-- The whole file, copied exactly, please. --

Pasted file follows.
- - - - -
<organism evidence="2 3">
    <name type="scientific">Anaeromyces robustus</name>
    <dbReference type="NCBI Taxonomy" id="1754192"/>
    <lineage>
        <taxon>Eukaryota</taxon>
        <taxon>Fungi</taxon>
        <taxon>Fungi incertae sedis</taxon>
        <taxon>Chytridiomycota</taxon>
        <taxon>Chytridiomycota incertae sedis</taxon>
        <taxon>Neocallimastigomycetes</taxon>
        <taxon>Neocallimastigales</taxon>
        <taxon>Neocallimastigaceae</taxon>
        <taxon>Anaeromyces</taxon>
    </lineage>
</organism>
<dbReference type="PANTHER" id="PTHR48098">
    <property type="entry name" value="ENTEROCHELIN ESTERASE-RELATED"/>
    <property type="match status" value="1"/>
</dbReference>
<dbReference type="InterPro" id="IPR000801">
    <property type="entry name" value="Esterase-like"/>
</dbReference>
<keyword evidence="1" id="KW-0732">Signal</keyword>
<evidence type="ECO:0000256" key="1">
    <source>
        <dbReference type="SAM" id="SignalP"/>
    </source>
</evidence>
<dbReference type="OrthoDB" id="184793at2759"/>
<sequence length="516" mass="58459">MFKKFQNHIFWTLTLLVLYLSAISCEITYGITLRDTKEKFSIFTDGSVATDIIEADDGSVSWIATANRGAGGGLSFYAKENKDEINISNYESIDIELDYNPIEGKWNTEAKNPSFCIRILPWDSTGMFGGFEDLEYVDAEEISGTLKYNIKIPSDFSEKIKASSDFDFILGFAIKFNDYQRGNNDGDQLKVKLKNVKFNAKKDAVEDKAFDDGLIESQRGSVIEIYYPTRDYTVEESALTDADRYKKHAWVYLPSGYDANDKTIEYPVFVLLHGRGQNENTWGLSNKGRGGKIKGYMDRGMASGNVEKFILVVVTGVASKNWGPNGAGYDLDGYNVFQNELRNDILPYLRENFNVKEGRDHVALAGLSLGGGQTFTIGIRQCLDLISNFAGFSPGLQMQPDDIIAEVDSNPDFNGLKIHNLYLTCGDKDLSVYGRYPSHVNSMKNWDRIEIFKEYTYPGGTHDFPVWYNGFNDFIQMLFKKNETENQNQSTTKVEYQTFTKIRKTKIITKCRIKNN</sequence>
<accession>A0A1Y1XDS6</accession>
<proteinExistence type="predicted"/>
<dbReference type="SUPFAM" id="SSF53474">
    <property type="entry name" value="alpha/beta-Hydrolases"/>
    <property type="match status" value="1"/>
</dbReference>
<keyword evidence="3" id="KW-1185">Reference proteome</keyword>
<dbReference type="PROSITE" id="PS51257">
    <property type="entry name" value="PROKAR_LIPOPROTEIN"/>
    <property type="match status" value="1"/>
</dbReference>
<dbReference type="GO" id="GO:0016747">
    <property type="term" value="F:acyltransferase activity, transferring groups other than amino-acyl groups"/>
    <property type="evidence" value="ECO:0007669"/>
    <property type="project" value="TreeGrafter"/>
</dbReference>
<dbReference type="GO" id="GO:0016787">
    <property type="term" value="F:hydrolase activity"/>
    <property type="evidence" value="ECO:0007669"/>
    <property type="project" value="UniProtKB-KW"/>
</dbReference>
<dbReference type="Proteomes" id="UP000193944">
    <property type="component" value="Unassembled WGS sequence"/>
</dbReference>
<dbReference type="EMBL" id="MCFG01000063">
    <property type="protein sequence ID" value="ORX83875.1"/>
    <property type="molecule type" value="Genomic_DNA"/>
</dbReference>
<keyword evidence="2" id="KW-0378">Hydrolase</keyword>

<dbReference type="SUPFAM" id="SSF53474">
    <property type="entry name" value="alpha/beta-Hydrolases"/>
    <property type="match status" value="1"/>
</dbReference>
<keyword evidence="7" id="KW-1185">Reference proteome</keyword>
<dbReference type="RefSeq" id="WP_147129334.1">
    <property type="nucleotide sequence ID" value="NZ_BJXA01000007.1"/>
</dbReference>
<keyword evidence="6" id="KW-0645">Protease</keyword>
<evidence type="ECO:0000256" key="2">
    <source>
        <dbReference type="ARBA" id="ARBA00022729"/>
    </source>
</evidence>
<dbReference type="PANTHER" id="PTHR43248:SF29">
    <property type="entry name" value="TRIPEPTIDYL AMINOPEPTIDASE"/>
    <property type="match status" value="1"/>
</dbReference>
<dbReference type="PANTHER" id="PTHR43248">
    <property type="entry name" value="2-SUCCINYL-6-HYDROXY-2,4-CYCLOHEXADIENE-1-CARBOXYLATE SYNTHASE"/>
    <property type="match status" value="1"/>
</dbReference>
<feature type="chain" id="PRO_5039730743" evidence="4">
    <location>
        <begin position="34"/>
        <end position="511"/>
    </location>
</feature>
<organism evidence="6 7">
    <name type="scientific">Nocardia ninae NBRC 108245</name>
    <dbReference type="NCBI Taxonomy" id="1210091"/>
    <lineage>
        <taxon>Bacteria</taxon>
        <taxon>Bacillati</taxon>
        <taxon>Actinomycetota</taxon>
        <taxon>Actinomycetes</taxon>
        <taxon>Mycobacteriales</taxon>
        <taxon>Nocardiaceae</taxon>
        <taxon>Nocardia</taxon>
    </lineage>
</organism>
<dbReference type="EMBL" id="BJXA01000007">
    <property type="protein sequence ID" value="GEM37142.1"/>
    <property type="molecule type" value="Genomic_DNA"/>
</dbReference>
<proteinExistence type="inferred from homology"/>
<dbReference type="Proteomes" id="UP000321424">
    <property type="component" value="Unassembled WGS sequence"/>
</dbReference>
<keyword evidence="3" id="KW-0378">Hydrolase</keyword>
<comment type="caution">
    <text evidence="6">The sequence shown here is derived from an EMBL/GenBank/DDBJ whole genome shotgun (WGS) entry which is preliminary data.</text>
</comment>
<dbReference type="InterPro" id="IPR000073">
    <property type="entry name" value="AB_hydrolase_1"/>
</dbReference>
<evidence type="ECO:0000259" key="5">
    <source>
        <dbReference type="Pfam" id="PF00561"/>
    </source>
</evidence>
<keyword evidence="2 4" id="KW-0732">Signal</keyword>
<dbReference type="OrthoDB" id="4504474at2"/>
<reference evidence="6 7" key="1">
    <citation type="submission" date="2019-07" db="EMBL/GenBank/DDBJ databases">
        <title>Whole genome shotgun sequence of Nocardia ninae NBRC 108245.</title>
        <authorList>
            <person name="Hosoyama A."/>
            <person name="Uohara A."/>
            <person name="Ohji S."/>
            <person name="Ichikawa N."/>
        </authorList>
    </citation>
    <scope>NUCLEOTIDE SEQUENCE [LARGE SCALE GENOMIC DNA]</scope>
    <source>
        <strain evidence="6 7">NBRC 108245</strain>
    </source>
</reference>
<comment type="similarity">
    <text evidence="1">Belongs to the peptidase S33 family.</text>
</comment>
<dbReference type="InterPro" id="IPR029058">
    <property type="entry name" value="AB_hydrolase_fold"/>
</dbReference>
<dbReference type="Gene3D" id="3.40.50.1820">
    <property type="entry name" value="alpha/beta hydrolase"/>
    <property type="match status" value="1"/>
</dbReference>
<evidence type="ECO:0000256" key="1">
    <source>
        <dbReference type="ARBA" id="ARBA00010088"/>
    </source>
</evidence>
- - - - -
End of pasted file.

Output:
<organism evidence="2 3">
    <name type="scientific">Anaeromyces robustus</name>
    <dbReference type="NCBI Taxonomy" id="1754192"/>
    <lineage>
        <taxon>Eukaryota</taxon>
        <taxon>Fungi</taxon>
        <taxon>Fungi incertae sedis</taxon>
        <taxon>Chytridiomycota</taxon>
        <taxon>Chytridiomycota incertae sedis</taxon>
        <taxon>Neocallimastigomycetes</taxon>
        <taxon>Neocallimastigales</taxon>
        <taxon>Neocallimastigaceae</taxon>
        <taxon>Anaeromyces</taxon>
    </lineage>
</organism>
<dbReference type="PANTHER" id="PTHR48098">
    <property type="entry name" value="ENTEROCHELIN ESTERASE-RELATED"/>
    <property type="match status" value="1"/>
</dbReference>
<dbReference type="InterPro" id="IPR000801">
    <property type="entry name" value="Esterase-like"/>
</dbReference>
<keyword evidence="1" id="KW-0732">Signal</keyword>
<evidence type="ECO:0000256" key="1">
    <source>
        <dbReference type="SAM" id="SignalP"/>
    </source>
</evidence>
<dbReference type="OrthoDB" id="184793at2759"/>
<sequence length="516" mass="58459">MFKKFQNHIFWTLTLLVLYLSAISCEITYGITLRDTKEKFSIFTDGSVATDIIEADDGSVSWIATANRGAGGGLSFYAKENKDEINISNYESIDIELDYNPIEGKWNTEAKNPSFCIRILPWDSTGMFGGFEDLEYVDAEEISGTLKYNIKIPSDFSEKIKASSDFDFILGFAIKFNDYQRGNNDGDQLKVKLKNVKFNAKKDAVEDKAFDDGLIESQRGSVIEIYYPTRDYTVEESALTDADRYKKHAWVYLPSGYDANDKTIEYPVFVLLHGRGQNENTWGLSNKGRGGKIKGYMDRGMASGNVEKFILVVVTGVASKNWGPNGAGYDLDGYNVFQNELRNDILPYLRENFNVKEGRDHVALAGLSLGGGQTFTIGIRQCLDLISNFAGFSPGLQMQPDDIIAEVDSNPDFNGLKIHNLYLTCGDKDLSVYGRYPSHVNSMKNWDRIEIFKEYTYPGGTHDFPVWYNGFNDFIQMLFKKNETENQNQSTTKVEYQTFTKIRKTKIITKCRIKNN</sequence>
<accession>A0A1Y1XDS6</accession>
<proteinExistence type="predicted"/>
<dbReference type="SUPFAM" id="SSF53474">
    <property type="entry name" value="alpha/beta-Hydrolases"/>
    <property type="match status" value="1"/>
</dbReference>
<keyword evidence="3" id="KW-1185">Reference proteome</keyword>
<dbReference type="PROSITE" id="PS51257">
    <property type="entry name" value="PROKAR_LIPOPROTEIN"/>
    <property type="match status" value="1"/>
</dbReference>
<dbReference type="GO" id="GO:0016747">
    <property type="term" value="F:acyltransferase activity, transferring groups other than amino-acyl groups"/>
    <property type="evidence" value="ECO:0007669"/>
    <property type="project" value="TreeGrafter"/>
</dbReference>
<dbReference type="GO" id="GO:0016787">
    <property type="term" value="F:hydrolase activity"/>
    <property type="evidence" value="ECO:0007669"/>
    <property type="project" value="UniProtKB-KW"/>
</dbReference>
<dbReference type="Proteomes" id="UP000193944">
    <property type="component" value="Unassembled WGS sequence"/>
</dbReference>
<dbReference type="EMBL" id="MCFG01000063">
    <property type="protein sequence ID" value="ORX83875.1"/>
    <property type="molecule type" value="Genomic_DNA"/>
</dbReference>
<keyword evidence="2" id="KW-0378">Hydrolase</keyword>

<dbReference type="SUPFAM" id="SSF53474">
    <property type="entry name" value="alpha/beta-Hydrolases"/>
    <property type="match status" value="1"/>
</dbReference>
<keyword evidence="7" id="KW-1185">Reference proteome</keyword>
<dbReference type="RefSeq" id="WP_147129334.1">
    <property type="nucleotide sequence ID" value="NZ_BJXA01000007.1"/>
</dbReference>
<keyword evidence="6" id="KW-0645">Protease</keyword>
<evidence type="ECO:0000256" key="2">
    <source>
        <dbReference type="ARBA" id="ARBA00022729"/>
    </source>
</evidence>
<dbReference type="PANTHER" id="PTHR43248:SF29">
    <property type="entry name" value="TRIPEPTIDYL AMINOPEPTIDASE"/>
    <property type="match status" value="1"/>
</dbReference>
<dbReference type="PANTHER" id="PTHR43248">
    <property type="entry name" value="2-SUCCINYL-6-HYDROXY-2,4-CYCLOHEXADIENE-1-CARBOXYLATE SYNTHASE"/>
    <property type="match status" value="1"/>
</dbReference>
<feature type="chain" id="PRO_5039730743" evidence="4">
    <location>
        <begin position="34"/>
        <end position="511"/>
    </location>
</feature>
<organism evidence="6 7">
    <name type="scientific">Nocardia ninae NBRC 108245</name>
    <dbReference type="NCBI Taxonomy" id="1210091"/>
    <lineage>
        <taxon>Bacteria</taxon>
        <taxon>Bacillati</taxon>
        <taxon>Actinomycetota</taxon>
        <taxon>Actinomycetes</taxon>
        <taxon>Mycobacteriales</taxon>
        <taxon>Nocardiaceae</taxon>
        <taxon>Nocardia</taxon>
    </lineage>
</organism>
<dbReference type="EMBL" id="BJXA01000007">
    <property type="protein sequence ID" value="GEM37142.1"/>
    <property type="molecule type" value="Genomic_DNA"/>
</dbReference>
<proteinExistence type="inferred from homology"/>
<dbReference type="Proteomes" id="UP000321424">
    <property type="component" value="Unassembled WGS sequence"/>
</dbReference>
<keyword evidence="3" id="KW-0378">Hydrolase</keyword>
<comment type="caution">
    <text evidence="6">The sequence shown here is derived from an EMBL/GenBank/DDBJ whole genome shotgun (WGS) entry which is preliminary data.</text>
</comment>
<dbReference type="InterPro" id="IPR000073">
    <property type="entry name" value="AB_hydrolase_1"/>
</dbReference>
<evidence type="ECO:0000259" key="5">
    <source>
        <dbReference type="Pfam" id="PF00561"/>
    </source>
</evidence>
<keyword evidence="2 4" id="KW-0732">Signal</keyword>
<dbReference type="OrthoDB" id="4504474at2"/>
<reference evidence="6 7" key="1">
    <citation type="submission" date="2019-07" db="EMBL/GenBank/DDBJ databases">
        <title>Whole genome shotgun sequence of Nocardia ninae NBRC 108245.</title>
        <authorList>
            <person name="Hosoyama A."/>
            <person name="Uohara A."/>
            <person name="Ohji S."/>
            <person name="Ichikawa N."/>
        </authorList>
    </citation>
    <scope>NUCLEOTIDE SEQUENCE [LARGE SCALE GENOMIC DNA]</scope>
    <source>
        <strain evidence="6 7">NBRC 108245</strain>
    </source>
</reference>
<comment type="similarity">
    <text evidence="1">Belongs to the peptidase S33 family.</text>
</comment>
<dbReference type="InterPro" id="IPR029058">
    <property type="entry name" value="AB_hydrolase_fold"/>
</dbReference>
<dbReference type="Gene3D" id="3.40.50.1820">
    <property type="entry name" value="alpha/beta hydrolase"/>
    <property type="match status" value="1"/>
</dbReference>
<evidence type="ECO:0000256" key="1">
    <source>
        <dbReference type="ARBA" id="ARBA00010088"/>
    </source>
</evidence>